Rodrigo Duterte Vows To Be ‘Harsh’ On Terrorism, Would Extend Martial Law In South Philippines If Required

Following the attack in Marawi, a predominantly Muslim city in the Philippines, President Rodrigo Duterte has vowed to be harsh in handling terrorism on Wednesday. The pledge from the president has come after his declaration of martial law on the island of Mindanao for 60 days.

Rodrigo Duterte said that if required, martial law could also be extended to a year in the south Philippines. Martial law was declared by the Philippine president on Tuesday. The Marawi attack saw a clash between security forces and the Maute group, leaving two soldiers and a policeman dead and 12 people injured.

The Maute militant group members hijacked the buildings and set fire to a church, a school, and also a detention center. Marawi is a place with almost 200,000 people, a majority of whom are Muslims. Philippine Defense Secretary Delfin Lorenzana said that the battle began when security forces allegedly raided a house where Isnilon Hapilon was believed to be hiding. Hapilon is the leader of Abu Sayyaf kidnapping gang and also Philippine head of the ISIS.

“To my countrymen who have experienced martial law. It would not be any different from what President Marcos did. I’d be harsh,” Duterte said in an interview while on a flight back from Russia to Manila as reported by The Wire. “If it would take a year to do it then we’ll do it. If it’s over with a month, then I’d be happy. To my countrymen, do not be too scared. I’m going home. I will deal with the problem once I arrive.”

Rodrigo Duterte said that the handling of terrorism in a harsh way was one of the promises he made in 2016 during his election campaign. He said that he was required to take a strict step against terrorism as he needed to protect “the Republic of the Philippines, the Filipino people.”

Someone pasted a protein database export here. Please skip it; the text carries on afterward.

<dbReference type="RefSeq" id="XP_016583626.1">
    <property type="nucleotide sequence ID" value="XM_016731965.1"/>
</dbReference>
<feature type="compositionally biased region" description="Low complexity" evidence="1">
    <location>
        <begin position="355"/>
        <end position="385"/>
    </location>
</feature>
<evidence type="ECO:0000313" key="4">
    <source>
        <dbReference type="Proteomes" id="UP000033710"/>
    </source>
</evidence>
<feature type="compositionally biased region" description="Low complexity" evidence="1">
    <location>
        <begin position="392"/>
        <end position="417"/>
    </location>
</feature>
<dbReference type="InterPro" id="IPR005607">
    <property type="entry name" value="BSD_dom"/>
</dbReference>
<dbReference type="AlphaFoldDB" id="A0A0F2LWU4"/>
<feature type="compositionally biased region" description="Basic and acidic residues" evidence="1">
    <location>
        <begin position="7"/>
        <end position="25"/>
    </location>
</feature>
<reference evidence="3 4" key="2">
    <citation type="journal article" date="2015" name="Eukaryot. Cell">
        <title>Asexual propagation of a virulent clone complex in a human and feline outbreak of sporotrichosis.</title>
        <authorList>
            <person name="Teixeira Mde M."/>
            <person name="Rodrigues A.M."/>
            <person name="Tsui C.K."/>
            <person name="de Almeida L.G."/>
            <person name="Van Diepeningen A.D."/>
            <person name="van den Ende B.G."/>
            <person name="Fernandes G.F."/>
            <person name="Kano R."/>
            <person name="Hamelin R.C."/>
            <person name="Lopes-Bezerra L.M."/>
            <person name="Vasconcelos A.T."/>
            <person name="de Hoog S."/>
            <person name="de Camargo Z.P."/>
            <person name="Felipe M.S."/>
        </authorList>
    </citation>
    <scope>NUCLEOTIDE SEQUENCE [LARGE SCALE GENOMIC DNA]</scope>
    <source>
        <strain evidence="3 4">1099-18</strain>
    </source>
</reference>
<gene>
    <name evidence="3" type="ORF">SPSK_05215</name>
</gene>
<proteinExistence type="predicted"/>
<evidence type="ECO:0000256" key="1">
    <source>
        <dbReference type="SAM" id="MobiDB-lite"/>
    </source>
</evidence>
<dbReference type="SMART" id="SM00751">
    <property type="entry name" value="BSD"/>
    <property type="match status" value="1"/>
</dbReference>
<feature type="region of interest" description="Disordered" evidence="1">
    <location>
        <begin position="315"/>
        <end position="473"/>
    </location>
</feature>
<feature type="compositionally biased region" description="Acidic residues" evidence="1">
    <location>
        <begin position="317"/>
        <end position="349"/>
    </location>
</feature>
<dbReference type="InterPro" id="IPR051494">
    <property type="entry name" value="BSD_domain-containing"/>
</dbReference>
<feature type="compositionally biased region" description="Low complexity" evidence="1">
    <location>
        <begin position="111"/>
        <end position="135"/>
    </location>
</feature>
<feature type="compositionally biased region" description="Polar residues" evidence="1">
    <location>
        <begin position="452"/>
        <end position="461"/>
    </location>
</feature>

The tough move taken by Rodrigo Duterte seems to have gathered support from all niches across the Philippines. The Supreme Court announced on Wednesday that no court will remain closed in Mindanao until the martial law period of 60 days is over.

“In view of the President’s declaration of Martial Law for 60 days over the entire Island of Mindanao, the Chief Justice directs all courts in Mindanao to remain open and all judges to remain in station,” the high court said.

Chief Justice Maria Lourdes Sereno, in addition, said that all the judges in the city will need to report the situations to their respective executive heads, who will then report the instances to the Office of the Court Administrator, or OCAD. OCAD is a legal set-up that looks after all the courts and their personnel across the Philippines. This includes regional and metropolitan courts as well as their judges and other staff.

The president also said that martial law in Mindanao will be similar to what late leader Ferdinand Marcos applied in the nation. It was in the early 1970s when he placed the Philippines under martial law, which continued throughout his two-decade presidency. The incident led to the People Power Revolution in 1986.

Martial law, in the most general sense, is when a head of a nation declares a particular area to be under the control of their armed forces. Once martial law is imposed in an area, it is subject to the imposition of curfews, suspension of civil law and civil rights, and application of military law and justice. It is similar to the “state of emergency” in some nations across the globe. Rodrigo Duterte announced the status of Mindanao in a briefing held in Moscow. He cut short his Russia trip after the Marawi incident.

[Featured Image by Wu Hong/Pool/Getty Images]